Thursday's Chicago storm for the record books - DC News FOX 5 DC WTTG

Thursday's Chicago storm for the record books

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CHICAGO (FOX 32 News) -

The storm system that affected Chicago and Lake Michigan Thursday into Friday was definitely one for the record books.

This storm produced beneficial rainfall in some locations, with locally heavy rainfall totals along Lake Michigan due to lake effect/enhancement. The storm was also responsible for producing very rarely seen lake effect thunderstorms with nearly 60 cloud-to-ground lightning strikes detected in the Chicago area from these lake effect thunderstorms. Numerous waterspouts also occurred over Lake Michigan late Thursday into early Friday morning. Finally, the storm produced a prolonged period of very strong northerly winds making it one of the strongest August gales producing the highest waves ever recorded during the month of August (dating back to 1981) at the southern Lake Michigan mid lake buoy.

The rainfall with the storm was not distributed all that evenly across the area, with many areas west of Chicago picking up very light rainfall totals of less than 0.10". More significant rain fell over northwest Indiana and along the lake in northeast Illinois. A large part of the rain that fell over northwest Indiana and extreme northeast Illinois was a result of lake effect showers and thunderstorms. Between 2-4" of rain fell across Lake and northern Cook counties, especially near the beaches.

The strong pressure gradient between the unseasonably strong low pressure over the Great Lakes and a strong high pressure moving into the northern plains resulted in a very rare August gale on Lake Michigan. Fairly continuous weather records for the southern Lake Michigan mid-lake buoy date back to 1981 and can offer some insight into just how unusual this storm was. Waves at the south buoy peaked at 13.5 ft late Friday afternoon which is the highest wave height ever recorded at the south buoy during the month of August. The previous record highest wave height for August was 11.8 ft back on August 4, 1994. In fact, there were 3 hourly observations at the south buoy on Thursday that broke the previous record highest wave height.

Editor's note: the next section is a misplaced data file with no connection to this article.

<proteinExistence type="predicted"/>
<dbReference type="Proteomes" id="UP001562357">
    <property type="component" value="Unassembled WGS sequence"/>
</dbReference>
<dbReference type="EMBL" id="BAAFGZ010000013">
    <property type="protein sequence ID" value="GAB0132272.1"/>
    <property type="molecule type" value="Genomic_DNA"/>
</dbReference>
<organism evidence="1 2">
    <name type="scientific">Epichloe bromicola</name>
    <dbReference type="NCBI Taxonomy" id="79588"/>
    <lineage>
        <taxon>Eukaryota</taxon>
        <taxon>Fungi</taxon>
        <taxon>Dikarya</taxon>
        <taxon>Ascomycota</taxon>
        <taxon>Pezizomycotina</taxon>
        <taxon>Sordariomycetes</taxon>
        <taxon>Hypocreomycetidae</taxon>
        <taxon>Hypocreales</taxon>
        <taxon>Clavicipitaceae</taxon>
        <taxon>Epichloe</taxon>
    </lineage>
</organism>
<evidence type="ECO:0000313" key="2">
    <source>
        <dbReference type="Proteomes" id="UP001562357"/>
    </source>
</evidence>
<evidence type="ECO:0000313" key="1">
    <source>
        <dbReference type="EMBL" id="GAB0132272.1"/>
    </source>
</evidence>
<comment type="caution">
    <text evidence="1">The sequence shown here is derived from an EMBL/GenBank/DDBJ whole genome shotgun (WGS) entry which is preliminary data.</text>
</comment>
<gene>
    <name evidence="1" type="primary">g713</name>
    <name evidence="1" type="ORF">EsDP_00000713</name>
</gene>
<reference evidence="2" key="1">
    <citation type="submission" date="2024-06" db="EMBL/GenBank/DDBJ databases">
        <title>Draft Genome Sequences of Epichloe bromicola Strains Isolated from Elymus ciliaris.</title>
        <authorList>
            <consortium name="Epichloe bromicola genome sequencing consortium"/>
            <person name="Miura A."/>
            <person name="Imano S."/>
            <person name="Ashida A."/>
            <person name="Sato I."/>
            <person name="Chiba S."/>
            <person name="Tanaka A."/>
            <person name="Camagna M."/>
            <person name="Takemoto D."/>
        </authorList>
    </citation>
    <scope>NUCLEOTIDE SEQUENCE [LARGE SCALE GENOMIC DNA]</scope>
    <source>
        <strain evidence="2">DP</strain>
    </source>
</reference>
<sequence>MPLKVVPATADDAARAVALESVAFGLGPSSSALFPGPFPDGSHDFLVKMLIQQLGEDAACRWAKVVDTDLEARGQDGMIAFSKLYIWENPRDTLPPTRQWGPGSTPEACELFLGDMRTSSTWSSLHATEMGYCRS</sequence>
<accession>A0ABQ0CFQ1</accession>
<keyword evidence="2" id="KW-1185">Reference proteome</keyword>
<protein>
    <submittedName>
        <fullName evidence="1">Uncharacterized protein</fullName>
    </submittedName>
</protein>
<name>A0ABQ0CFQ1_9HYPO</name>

Astonishingly, there were 9 hourly observations (2 pm through 10 pm Friday) at the south buoy that had wave heights measured at 10 ft or greater. Prior to this event, dating back to 1981 there had only been 13 hourly observations total at the south buoy in August with wave heights of 10 ft or larger. So this one record breaking gale on the lake produced nearly as many hourly observations with 10+ ft waves at the south buoy as had been recorded in the past 30 years combined for August!

It's worth noting that wave heights at the buoy are often lower than observations from ships. In fact, the ship M/V Burns Harbor reported waves of 18 ft nearby the south buoy at 7:00 PM on Friday, while at the same time the buoy was reporting 13 ft waves. Observations from the south shore of the lake near Indiana Dunes reported waves of up to 16 ft observed Friday afternoon, so while the buoy observations provide an excellent source of historical data for comparison, the wave heights recorded at the buoy in many cases are somewhat lower than those reported by ships and at the shore.

The strong north winds and large waves which occurred over Lake Michigan Thursday night and Friday caused a significant amount of sediment to be churned up and piled up over the southern end of the lake.  With generally clear skies on Saturday, visible satellite imagery reveals a noticeable discoloration of the water along the southern and western shores which is a result of sediment churned up by the high waves. The true-color, 250 meter resolution image in this story, comes from the Moderate Resolution Imaging Spectrometer (MODIS) aboard NASA's polar-orbiting Aqua satellite, and is made available by the Space Science and Engineering Center (SSEC) at the University of Wisconsin-Madison.

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